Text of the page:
Music: Songs for Beginners

 

After the astounding success of Déjà Vu the four members of Crosby, Stills, Nash and Young each embarked on solo albums, occasionally crossing  back and forth between projects when their particular talents were needed. Songs for Beginners was Graham Nash’s own individual venture and while I really liked the album I was a little surprised at the bittersweet overtones in most of the compositions. It wasn’t until years later I learned the melancholia stemmed his recent break-up with noted folk singer Joni Mitchell.

…and when it came out in the summer of 1971 that bittersweet album briefly became a very appropriate soundtrack to an event in my life.

1971

Katy Christiansen was a Professional Girl – not “professional” as in working in an office or (ahem)street corner, but a Professional Girl as defined by columnist Cynthia Heimel: the girl that all the other girls hate because she is perfect, she knows it and relies on it to get through life.

She was also a member of an extended family group that would descend on our congregation every summer. The Christianson’s were one of the more stalwart families in church, and would host various aunts, uncles, cousins and friends as they rotated through the summers to work at their set net fishing site on the east shore of Cook Inlet. They all hailed from the Intermountain West and the kids were especially a most impressive bunch, every one a varsity athlete, cheerleader, or honor roll student. It was only later that we found that in the manner of all teenagers away from home for the first time they were embellishing credentials to impress the locals.

That wasn’t the case with Katy – she was as genuinely outstanding as everyone else said they were. A natural blonde with finely chiseled Scandinavian features, she was graceful to the point of seeming to glide regally through a room rather than walk. I was interested but doubtful; I wasn’t a bad kid, but not a totally good kid either, but with Katy there was no “wiggle room”. Proper belief and behavior were dominant aspects of her personality and she was troubled by any variation from the standard however slight.

She first appeared the summer after my sophomore year but attempts to meet her were foiled by the cloud of cousins that surrounded her wherever she went. It was August before I figured out how to weasel my way through her familial entourage;  the effort left me exhausted and all I could manage as a greeting was something like “Hellorgle borgle argle” before bolting for the back door of the meetinghouse at a dead-run.

It’s amazing what two years can do for a young man’s confidence and when she came back to work the summer after graduation I felt  little stress in striking up a conversation. However, as we talked about our respective plans in life I began to wonder why she’d come back North; while I was slated to simply start school at the University of Alaska in the fall she had a schedule of seminars, photo shoots and conferences that seemed to leave little time for school much less work on a fish site. I also learned quickly to avoid any topic in conversation that came even close to variance with church guidelines for youth.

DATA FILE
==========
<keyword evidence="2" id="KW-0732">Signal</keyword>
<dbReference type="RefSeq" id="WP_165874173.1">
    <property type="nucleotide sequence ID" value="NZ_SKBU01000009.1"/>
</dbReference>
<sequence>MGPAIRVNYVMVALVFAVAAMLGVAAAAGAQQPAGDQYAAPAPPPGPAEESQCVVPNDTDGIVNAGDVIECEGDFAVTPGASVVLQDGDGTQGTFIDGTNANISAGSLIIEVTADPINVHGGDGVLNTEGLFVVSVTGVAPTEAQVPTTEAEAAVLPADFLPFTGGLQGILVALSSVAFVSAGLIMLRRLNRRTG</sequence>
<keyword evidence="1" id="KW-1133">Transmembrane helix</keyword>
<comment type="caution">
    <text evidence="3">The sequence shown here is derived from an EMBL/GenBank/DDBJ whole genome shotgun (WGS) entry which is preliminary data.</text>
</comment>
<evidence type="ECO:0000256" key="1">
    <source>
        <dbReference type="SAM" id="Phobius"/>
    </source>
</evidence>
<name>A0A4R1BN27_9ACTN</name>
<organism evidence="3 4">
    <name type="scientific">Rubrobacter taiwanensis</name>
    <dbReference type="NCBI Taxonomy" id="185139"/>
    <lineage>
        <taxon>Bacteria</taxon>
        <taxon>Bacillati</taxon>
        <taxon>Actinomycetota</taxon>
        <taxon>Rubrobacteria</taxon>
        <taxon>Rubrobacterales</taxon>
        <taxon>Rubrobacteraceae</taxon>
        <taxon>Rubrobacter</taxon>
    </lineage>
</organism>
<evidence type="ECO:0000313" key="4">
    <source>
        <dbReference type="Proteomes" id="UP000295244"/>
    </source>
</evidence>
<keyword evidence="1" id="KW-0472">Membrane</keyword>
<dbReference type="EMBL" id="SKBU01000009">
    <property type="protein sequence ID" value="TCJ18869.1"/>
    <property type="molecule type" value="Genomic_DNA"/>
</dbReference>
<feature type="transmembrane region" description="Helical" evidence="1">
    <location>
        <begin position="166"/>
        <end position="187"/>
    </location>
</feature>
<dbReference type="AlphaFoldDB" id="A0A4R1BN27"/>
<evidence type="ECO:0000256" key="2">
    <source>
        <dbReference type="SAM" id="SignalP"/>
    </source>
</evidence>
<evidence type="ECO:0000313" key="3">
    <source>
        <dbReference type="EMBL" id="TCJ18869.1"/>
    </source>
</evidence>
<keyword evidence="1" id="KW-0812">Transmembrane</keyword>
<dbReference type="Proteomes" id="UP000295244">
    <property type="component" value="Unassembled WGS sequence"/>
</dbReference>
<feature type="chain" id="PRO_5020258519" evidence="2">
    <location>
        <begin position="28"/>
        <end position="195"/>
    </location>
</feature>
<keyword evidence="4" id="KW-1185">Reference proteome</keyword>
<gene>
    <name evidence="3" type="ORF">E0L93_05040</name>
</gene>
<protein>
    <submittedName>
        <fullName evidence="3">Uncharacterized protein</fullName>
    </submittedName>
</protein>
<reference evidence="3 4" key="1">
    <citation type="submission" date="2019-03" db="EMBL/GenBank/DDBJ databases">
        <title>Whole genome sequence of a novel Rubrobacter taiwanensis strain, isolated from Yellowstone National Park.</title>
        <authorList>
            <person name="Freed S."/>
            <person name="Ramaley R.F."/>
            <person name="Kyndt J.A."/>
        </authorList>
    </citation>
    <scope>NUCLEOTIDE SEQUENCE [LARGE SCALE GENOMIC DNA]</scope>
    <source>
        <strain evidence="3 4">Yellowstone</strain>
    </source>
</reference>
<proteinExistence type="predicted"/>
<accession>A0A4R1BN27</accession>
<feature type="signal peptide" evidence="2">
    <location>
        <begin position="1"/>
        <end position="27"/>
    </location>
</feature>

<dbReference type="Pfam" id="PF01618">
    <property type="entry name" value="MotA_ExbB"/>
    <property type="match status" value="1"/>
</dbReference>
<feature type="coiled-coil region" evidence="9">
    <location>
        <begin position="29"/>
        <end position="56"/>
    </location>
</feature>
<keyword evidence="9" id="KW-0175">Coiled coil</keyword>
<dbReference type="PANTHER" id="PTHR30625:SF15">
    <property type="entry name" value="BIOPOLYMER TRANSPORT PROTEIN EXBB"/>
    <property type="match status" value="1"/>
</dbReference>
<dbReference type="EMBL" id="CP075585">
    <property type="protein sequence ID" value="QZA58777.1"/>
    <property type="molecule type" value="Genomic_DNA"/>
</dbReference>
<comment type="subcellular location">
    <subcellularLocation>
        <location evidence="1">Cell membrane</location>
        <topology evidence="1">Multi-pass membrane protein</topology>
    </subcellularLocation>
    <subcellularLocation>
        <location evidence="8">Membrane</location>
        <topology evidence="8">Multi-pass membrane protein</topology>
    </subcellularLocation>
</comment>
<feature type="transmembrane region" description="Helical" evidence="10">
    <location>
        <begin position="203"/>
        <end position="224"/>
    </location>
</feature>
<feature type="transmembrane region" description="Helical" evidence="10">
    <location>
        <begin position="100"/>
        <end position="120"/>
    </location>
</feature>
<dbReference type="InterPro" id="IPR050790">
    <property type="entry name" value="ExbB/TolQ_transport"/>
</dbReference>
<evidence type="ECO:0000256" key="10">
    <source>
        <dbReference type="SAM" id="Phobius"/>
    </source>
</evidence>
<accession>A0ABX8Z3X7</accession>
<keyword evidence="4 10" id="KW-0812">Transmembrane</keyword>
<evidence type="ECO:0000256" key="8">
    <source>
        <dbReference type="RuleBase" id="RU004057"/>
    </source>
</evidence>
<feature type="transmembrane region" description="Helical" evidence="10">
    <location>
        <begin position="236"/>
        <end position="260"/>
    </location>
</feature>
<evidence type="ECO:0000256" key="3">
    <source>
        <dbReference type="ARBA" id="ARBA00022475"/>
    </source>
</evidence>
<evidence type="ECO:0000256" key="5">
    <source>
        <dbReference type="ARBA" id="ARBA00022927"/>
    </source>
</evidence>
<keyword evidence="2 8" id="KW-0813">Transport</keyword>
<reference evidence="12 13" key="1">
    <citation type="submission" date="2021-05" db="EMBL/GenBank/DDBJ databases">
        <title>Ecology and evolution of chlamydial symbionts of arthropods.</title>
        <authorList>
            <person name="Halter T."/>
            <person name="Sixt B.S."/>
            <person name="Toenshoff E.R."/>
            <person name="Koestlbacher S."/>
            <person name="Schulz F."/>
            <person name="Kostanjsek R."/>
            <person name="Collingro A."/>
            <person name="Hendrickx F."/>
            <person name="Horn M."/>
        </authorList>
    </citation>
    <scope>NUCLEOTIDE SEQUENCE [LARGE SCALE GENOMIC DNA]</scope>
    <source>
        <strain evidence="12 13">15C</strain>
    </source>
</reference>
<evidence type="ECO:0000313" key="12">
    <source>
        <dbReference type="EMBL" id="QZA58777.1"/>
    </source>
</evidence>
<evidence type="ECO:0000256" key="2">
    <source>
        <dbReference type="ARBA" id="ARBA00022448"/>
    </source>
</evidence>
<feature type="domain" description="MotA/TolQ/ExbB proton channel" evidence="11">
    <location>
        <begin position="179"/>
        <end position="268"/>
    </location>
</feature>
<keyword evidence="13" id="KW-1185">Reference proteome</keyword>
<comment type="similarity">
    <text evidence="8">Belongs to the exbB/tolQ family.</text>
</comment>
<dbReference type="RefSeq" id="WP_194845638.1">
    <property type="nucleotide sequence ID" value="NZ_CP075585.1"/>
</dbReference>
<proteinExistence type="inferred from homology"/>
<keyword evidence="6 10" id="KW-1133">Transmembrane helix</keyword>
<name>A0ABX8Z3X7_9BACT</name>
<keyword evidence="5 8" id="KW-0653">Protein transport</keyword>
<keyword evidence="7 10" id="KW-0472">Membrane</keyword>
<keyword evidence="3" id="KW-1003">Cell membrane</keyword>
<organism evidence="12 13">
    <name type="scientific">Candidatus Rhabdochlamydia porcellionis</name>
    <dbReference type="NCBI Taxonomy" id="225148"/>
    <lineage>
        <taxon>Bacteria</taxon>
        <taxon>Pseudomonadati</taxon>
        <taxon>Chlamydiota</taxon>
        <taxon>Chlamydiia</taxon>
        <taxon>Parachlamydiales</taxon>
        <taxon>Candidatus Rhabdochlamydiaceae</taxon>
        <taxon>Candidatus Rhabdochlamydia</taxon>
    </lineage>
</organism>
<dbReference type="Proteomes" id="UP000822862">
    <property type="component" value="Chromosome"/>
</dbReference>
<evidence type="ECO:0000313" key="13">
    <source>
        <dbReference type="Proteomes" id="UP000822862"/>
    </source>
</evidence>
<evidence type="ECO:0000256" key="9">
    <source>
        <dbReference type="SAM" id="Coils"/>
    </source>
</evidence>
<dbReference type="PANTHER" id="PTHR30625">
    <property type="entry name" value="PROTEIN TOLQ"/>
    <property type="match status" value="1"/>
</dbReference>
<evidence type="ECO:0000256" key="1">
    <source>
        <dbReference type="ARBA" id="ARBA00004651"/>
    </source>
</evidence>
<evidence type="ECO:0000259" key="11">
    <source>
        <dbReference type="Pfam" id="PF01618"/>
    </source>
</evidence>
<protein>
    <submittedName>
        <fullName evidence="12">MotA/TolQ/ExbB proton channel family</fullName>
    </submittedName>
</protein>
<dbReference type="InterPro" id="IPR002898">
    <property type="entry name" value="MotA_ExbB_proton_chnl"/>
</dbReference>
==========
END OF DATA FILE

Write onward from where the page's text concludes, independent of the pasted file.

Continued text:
We seemed to get along well enough that it seemed safe to ask her out on a date. There was no ulterior motive on my part; my romantic life was already complicated, and I was just looking for a time-out and an opportunity to relax – albeit with a beautiful blonde – but just a relaxing evening nonetheless. When I picked her up she seemed a little edgy , but during the drive to the theater  I finally got her to laugh a bit and it seemed like the evening had been saved.

When we got to the Mall Cinema the film had already started, and the theater  packed, so I took her by the hand and led her to what ended up being the last two empty seats in the house. As we sat down I looked over at Katy and was shocked to see a slightly stricken, ill look on her face. She took her free hand and using just two fingers she removed my hand – the one clasping hers and moved it to the armrest between us. There was a theatrical element to her movement – she used just her thumb and forefinger which made the movement look like she was handling a dead fish.

The evening went downhill from there. We left after the first film in a double feature and as I drove Katy back to the fish site the inside of the car felt more like Alaska in January than Alaska in June. On the long drive home later on I replayed the evening over and over but remained totally baffled – it wasn’t until long afterwards that I learned that I hadn’t been a date for Katy – I’d been a project, something to be fixed.1 At some point I had been judged as being defective and she’d lowered herself to spend time with me in hope that some of her “goodness” would rub off.

That stung infinitely more than the dead-fish hand-removal – that somehow embroidered jeans, shaggy locks, a bit of facial hair had made me into a liability, someone to be diverted (but not necessarily saved) from the path to perdition. It was a body blow. I could handle open hostility or contempt, but this?

In the end I sought my usual last resort – I sprawled in the bunk of my loft bedroom and cued up a record on my stereo, which happened to be the aforementioned Songs for Beginners. As I laid there thinking the events of the evening pushed two particular songs to the front in my thinking:

I Used To Be A King

“I used to be a king

But it’s all right I’m O.K. and I want to know how you are